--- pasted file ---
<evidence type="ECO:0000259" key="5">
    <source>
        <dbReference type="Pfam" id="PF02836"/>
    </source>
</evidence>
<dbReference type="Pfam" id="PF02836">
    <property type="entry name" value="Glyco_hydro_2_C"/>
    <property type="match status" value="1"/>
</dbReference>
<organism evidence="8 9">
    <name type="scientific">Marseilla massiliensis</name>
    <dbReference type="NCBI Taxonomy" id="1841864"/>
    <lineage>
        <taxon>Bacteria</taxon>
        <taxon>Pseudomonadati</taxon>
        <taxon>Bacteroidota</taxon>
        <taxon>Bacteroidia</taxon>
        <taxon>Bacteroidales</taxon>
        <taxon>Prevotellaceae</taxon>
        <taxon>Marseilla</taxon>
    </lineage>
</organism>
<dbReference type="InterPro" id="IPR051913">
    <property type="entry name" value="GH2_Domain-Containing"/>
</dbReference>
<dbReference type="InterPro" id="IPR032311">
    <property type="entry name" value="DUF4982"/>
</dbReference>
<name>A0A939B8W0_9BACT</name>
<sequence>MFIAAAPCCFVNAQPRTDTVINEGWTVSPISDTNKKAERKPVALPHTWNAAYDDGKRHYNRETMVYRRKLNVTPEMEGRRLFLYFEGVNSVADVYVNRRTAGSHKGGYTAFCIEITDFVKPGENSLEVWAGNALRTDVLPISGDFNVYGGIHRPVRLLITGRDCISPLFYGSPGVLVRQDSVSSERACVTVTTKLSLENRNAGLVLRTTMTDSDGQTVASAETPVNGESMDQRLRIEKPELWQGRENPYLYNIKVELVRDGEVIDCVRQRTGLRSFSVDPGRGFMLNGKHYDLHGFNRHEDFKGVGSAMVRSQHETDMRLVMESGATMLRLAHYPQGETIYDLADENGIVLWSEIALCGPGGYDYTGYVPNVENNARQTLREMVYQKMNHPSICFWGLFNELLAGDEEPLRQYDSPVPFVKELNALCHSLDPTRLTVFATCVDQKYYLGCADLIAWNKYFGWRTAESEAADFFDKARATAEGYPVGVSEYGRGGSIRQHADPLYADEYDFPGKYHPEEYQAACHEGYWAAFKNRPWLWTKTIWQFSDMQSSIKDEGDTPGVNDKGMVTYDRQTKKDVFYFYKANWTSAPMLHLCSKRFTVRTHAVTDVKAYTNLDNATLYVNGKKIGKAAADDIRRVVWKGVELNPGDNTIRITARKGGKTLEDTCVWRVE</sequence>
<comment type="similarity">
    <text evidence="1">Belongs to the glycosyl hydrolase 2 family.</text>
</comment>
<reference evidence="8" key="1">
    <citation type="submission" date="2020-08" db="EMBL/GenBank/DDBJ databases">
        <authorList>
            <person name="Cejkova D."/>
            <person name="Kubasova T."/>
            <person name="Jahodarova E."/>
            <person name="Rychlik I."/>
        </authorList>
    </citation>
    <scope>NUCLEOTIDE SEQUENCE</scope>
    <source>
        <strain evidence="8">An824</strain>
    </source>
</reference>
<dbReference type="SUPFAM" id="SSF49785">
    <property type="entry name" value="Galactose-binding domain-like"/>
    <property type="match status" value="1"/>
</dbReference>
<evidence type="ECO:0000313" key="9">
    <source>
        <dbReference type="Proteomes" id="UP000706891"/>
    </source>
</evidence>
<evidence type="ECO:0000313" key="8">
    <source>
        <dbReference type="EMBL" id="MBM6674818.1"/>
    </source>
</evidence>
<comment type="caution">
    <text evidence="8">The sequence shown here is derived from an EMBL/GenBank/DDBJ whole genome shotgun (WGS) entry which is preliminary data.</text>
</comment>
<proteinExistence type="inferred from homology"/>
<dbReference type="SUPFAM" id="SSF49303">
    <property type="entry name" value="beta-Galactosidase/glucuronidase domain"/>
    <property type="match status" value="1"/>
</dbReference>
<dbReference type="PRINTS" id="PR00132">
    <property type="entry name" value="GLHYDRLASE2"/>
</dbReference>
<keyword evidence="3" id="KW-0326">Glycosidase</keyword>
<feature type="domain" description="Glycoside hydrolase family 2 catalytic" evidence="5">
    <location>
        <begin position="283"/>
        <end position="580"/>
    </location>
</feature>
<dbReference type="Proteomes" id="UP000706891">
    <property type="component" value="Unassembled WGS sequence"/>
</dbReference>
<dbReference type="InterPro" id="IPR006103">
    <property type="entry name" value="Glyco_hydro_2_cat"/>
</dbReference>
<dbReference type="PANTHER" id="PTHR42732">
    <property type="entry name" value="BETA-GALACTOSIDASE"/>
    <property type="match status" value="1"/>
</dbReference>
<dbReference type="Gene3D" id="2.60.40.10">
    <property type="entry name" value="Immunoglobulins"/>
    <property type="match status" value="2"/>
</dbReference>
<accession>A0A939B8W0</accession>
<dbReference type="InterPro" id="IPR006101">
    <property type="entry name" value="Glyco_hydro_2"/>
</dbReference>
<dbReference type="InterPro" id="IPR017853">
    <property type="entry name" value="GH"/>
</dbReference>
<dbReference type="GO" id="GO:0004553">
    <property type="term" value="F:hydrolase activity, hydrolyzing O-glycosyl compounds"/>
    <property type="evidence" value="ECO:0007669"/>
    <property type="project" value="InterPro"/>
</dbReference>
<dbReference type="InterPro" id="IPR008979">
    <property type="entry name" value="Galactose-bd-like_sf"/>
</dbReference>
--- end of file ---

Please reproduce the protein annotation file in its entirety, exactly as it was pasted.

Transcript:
<evidence type="ECO:0000259" key="5">
    <source>
        <dbReference type="Pfam" id="PF02836"/>
    </source>
</evidence>
<dbReference type="Pfam" id="PF02836">
    <property type="entry name" value="Glyco_hydro_2_C"/>
    <property type="match status" value="1"/>
</dbReference>
<organism evidence="8 9">
    <name type="scientific">Marseilla massiliensis</name>
    <dbReference type="NCBI Taxonomy" id="1841864"/>
    <lineage>
        <taxon>Bacteria</taxon>
        <taxon>Pseudomonadati</taxon>
        <taxon>Bacteroidota</taxon>
        <taxon>Bacteroidia</taxon>
        <taxon>Bacteroidales</taxon>
        <taxon>Prevotellaceae</taxon>
        <taxon>Marseilla</taxon>
    </lineage>
</organism>
<dbReference type="InterPro" id="IPR051913">
    <property type="entry name" value="GH2_Domain-Containing"/>
</dbReference>
<dbReference type="InterPro" id="IPR032311">
    <property type="entry name" value="DUF4982"/>
</dbReference>
<name>A0A939B8W0_9BACT</name>
<sequence>MFIAAAPCCFVNAQPRTDTVINEGWTVSPISDTNKKAERKPVALPHTWNAAYDDGKRHYNRETMVYRRKLNVTPEMEGRRLFLYFEGVNSVADVYVNRRTAGSHKGGYTAFCIEITDFVKPGENSLEVWAGNALRTDVLPISGDFNVYGGIHRPVRLLITGRDCISPLFYGSPGVLVRQDSVSSERACVTVTTKLSLENRNAGLVLRTTMTDSDGQTVASAETPVNGESMDQRLRIEKPELWQGRENPYLYNIKVELVRDGEVIDCVRQRTGLRSFSVDPGRGFMLNGKHYDLHGFNRHEDFKGVGSAMVRSQHETDMRLVMESGATMLRLAHYPQGETIYDLADENGIVLWSEIALCGPGGYDYTGYVPNVENNARQTLREMVYQKMNHPSICFWGLFNELLAGDEEPLRQYDSPVPFVKELNALCHSLDPTRLTVFATCVDQKYYLGCADLIAWNKYFGWRTAESEAADFFDKARATAEGYPVGVSEYGRGGSIRQHADPLYADEYDFPGKYHPEEYQAACHEGYWAAFKNRPWLWTKTIWQFSDMQSSIKDEGDTPGVNDKGMVTYDRQTKKDVFYFYKANWTSAPMLHLCSKRFTVRTHAVTDVKAYTNLDNATLYVNGKKIGKAAADDIRRVVWKGVELNPGDNTIRITARKGGKTLEDTCVWRVE</sequence>
<comment type="similarity">
    <text evidence="1">Belongs to the glycosyl hydrolase 2 family.</text>
</comment>
<reference evidence="8" key="1">
    <citation type="submission" date="2020-08" db="EMBL/GenBank/DDBJ databases">
        <authorList>
            <person name="Cejkova D."/>
            <person name="Kubasova T."/>
            <person name="Jahodarova E."/>
            <person name="Rychlik I."/>
        </authorList>
    </citation>
    <scope>NUCLEOTIDE SEQUENCE</scope>
    <source>
        <strain evidence="8">An824</strain>
    </source>
</reference>
<dbReference type="SUPFAM" id="SSF49785">
    <property type="entry name" value="Galactose-binding domain-like"/>
    <property type="match status" value="1"/>
</dbReference>
<evidence type="ECO:0000313" key="9">
    <source>
        <dbReference type="Proteomes" id="UP000706891"/>
    </source>
</evidence>
<evidence type="ECO:0000313" key="8">
    <source>
        <dbReference type="EMBL" id="MBM6674818.1"/>
    </source>
</evidence>
<comment type="caution">
    <text evidence="8">The sequence shown here is derived from an EMBL/GenBank/DDBJ whole genome shotgun (WGS) entry which is preliminary data.</text>
</comment>
<proteinExistence type="inferred from homology"/>
<dbReference type="SUPFAM" id="SSF49303">
    <property type="entry name" value="beta-Galactosidase/glucuronidase domain"/>
    <property type="match status" value="1"/>
</dbReference>
<dbReference type="PRINTS" id="PR00132">
    <property type="entry name" value="GLHYDRLASE2"/>
</dbReference>
<keyword evidence="3" id="KW-0326">Glycosidase</keyword>
<feature type="domain" description="Glycoside hydrolase family 2 catalytic" evidence="5">
    <location>
        <begin position="283"/>
        <end position="580"/>
    </location>
</feature>
<dbReference type="Proteomes" id="UP000706891">
    <property type="component" value="Unassembled WGS sequence"/>
</dbReference>
<dbReference type="InterPro" id="IPR006103">
    <property type="entry name" value="Glyco_hydro_2_cat"/>
</dbReference>
<dbReference type="PANTHER" id="PTHR42732">
    <property type="entry name" value="BETA-GALACTOSIDASE"/>
    <property type="match status" value="1"/>
</dbReference>
<dbReference type="Gene3D" id="2.60.40.10">
    <property type="entry name" value="Immunoglobulins"/>
    <property type="match status" value="2"/>
</dbReference>
<accession>A0A939B8W0</accession>
<dbReference type="InterPro" id="IPR006101">
    <property type="entry name" value="Glyco_hydro_2"/>
</dbReference>
<dbReference type="InterPro" id="IPR017853">
    <property type="entry name" value="GH"/>
</dbReference>
<dbReference type="GO" id="GO:0004553">
    <property type="term" value="F:hydrolase activity, hydrolyzing O-glycosyl compounds"/>
    <property type="evidence" value="ECO:0007669"/>
    <property type="project" value="InterPro"/>
</dbReference>
<dbReference type="InterPro" id="IPR008979">
    <property type="entry name" value="Galactose-bd-like_sf"/>
</dbReference>